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- WUZHEN -
 

 - a Tang Dynasty water town -
 
 
 


Wuzhen
- the part of Wuzhen, which has NOT yet made into a tourist attraction -
(Photography by Karsten Petersen)






Let me tell you right away, that a part of Wuzhen is on the "Tourist Trail", and whenever that happens the spirit and the soul of a place will normally disappear forever!
However,- in the case of Wuzhen there are still great possibilities for the serious traveller!

Wuzhen is centered along a canal system named after the directions, north, south, east and west.
The "South Street" area is now restored, and appears as it would have looked in the late Quing Dynasty.  It is totally geared for tourism, and the beautiful old houses now mainly contains restaurants and souvenir shops.  A huge parking lot for the many tourist busses are made, and you have to pay a fee to get access to the restored area - - -
The result is that this part of Wuzhen is VERY crowded,- and it does indeed spoil a lot of the attraction that this old town really holds - - - if you can see it for people!

However,- if you go to the areas of Wuzhen, which is NOT geared towards mass tourism, you will be heavily rewarded - -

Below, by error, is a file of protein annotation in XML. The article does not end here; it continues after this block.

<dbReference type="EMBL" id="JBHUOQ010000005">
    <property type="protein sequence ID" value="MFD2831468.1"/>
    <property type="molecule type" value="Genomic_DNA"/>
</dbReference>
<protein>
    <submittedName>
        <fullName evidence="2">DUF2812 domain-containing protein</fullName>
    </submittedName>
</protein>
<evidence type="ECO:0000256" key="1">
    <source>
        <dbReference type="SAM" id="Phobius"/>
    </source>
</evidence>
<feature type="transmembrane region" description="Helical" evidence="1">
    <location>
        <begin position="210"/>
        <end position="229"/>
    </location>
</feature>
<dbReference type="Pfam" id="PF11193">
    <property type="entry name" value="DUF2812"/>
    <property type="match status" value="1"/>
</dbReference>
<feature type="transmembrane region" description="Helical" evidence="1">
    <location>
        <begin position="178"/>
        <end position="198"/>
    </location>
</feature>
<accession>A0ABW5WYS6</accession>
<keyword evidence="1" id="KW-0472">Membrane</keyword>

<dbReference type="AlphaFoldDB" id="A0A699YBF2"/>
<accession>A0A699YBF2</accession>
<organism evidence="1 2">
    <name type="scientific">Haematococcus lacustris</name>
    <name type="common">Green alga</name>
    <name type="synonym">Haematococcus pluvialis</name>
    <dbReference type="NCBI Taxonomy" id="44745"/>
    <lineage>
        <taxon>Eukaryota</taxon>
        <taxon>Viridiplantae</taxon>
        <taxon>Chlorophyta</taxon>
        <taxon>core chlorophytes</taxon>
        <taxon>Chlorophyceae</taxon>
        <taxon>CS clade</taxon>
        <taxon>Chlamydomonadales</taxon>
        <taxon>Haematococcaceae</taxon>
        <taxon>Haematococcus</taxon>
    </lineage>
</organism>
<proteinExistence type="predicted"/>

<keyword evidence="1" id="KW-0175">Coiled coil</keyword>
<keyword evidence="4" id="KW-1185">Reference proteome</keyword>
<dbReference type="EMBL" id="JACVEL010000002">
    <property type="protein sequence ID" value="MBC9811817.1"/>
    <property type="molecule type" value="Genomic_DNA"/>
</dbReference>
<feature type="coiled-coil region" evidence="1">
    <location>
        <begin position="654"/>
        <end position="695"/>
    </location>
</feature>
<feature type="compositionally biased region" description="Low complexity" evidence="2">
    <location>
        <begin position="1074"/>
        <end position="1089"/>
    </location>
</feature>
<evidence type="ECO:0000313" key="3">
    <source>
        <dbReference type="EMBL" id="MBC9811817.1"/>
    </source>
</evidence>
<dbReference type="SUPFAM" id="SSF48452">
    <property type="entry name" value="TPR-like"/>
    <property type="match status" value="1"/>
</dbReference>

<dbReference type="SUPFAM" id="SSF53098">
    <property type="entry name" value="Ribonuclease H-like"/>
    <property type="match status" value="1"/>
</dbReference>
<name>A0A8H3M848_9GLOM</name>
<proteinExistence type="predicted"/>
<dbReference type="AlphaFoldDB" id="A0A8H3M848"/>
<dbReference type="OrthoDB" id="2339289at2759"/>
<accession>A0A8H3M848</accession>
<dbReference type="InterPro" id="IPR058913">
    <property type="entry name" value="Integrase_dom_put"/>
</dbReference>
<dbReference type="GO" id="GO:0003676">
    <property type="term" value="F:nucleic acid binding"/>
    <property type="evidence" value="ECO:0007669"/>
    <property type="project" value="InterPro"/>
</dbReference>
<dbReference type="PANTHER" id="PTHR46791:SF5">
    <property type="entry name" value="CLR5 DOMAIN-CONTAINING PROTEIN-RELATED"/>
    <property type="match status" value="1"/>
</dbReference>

Everything is still there,- unspoiled -, and you see NO tourists!  They are all kept at the "South Street"!  But you can meet the local people, who run their barber shops, dentist's clinics, pharmacies, restaurants and local shops, as they have always done,- and you have children, cats and rusty bikes in the streets- - - and it is GREAT - - -

Therefore,- most of the pictures I have chosen to submit here on the following pages about Wuzhen are from the unspoiled  "North Street", while I only put few pictures from the restored tourist area around "South Street".
See for yourself which one is best - - -
 
 


Wuzhen
- a Ming dynasty bridge,- old and overgrown -, but still in use -
(Photography by Karsten Petersen)
 
 
 


Wuzhen
- the same bridge again, old, worn, and full of soul - and Kit Yu enjoying the magic -
(Photography by Karsten Petersen)
 
 
 


Wuzhen
- and another magnificent old bridge -
(Photography by Karsten Petersen)
 
 
 


Wuzhen
- Kit Yu passing the bridge,- entering the street system along the old canal -
(Photography by Karsten Petersen)
 
 


Wuzhen
- the street running parrallel to the canal -
(Photography by Karsten Petersen)
 
 


Wuzhen
- a beautiful city house,- good harmony -
(Photography by Karsten Petersen)
 
 


Wuzhen
- fast food shop -
(Photography by Karsten Petersen)
 
 


Wuzhen
Never seen a "Foreign Devil" before????
(Photography by Karsten Petersen)
 
 


Wuzhen
- in deep wonder -
(Photography by Karsten Petersen)
 
 


Wuzhen
- Kit Yu exploring the maze of narrow and dark alleyways and courtyards behind the main streets -
(Photography by Karsten Petersen)



At this point it is necessary with some explanation - -
Normally you do not very easily get access to a Chinese home, but since Kit Yu was my travel companion ,- and of course knew the Chinese language -, a lot of doors opened for us!